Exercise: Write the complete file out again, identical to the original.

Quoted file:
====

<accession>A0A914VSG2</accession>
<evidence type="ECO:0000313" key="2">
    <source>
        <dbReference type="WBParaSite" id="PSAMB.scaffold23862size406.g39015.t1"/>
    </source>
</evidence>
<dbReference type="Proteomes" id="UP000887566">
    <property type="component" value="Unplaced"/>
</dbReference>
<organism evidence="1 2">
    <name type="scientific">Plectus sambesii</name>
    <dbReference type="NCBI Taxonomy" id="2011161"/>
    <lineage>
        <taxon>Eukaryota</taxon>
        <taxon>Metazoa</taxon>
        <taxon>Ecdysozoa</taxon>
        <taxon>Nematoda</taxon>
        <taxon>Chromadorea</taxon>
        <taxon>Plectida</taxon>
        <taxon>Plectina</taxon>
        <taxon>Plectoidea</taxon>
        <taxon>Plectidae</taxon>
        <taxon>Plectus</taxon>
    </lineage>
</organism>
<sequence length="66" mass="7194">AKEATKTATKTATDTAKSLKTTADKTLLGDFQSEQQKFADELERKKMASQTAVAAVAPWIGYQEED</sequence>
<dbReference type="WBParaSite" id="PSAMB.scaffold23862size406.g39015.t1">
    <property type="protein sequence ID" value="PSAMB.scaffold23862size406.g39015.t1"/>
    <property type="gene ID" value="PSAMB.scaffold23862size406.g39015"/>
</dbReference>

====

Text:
<accession>A0A914VSG2</accession>
<evidence type="ECO:0000313" key="2">
    <source>
        <dbReference type="WBParaSite" id="PSAMB.scaffold23862size406.g39015.t1"/>
    </source>
</evidence>
<dbReference type="Proteomes" id="UP000887566">
    <property type="component" value="Unplaced"/>
</dbReference>
<organism evidence="1 2">
    <name type="scientific">Plectus sambesii</name>
    <dbReference type="NCBI Taxonomy" id="2011161"/>
    <lineage>
        <taxon>Eukaryota</taxon>
        <taxon>Metazoa</taxon>
        <taxon>Ecdysozoa</taxon>
        <taxon>Nematoda</taxon>
        <taxon>Chromadorea</taxon>
        <taxon>Plectida</taxon>
        <taxon>Plectina</taxon>
        <taxon>Plectoidea</taxon>
        <taxon>Plectidae</taxon>
        <taxon>Plectus</taxon>
    </lineage>
</organism>
<sequence length="66" mass="7194">AKEATKTATKTATDTAKSLKTTADKTLLGDFQSEQQKFADELERKKMASQTAVAAVAPWIGYQEED</sequence>
<dbReference type="WBParaSite" id="PSAMB.scaffold23862size406.g39015.t1">
    <property type="protein sequence ID" value="PSAMB.scaffold23862size406.g39015.t1"/>
    <property type="gene ID" value="PSAMB.scaffold23862size406.g39015"/>
</dbReference>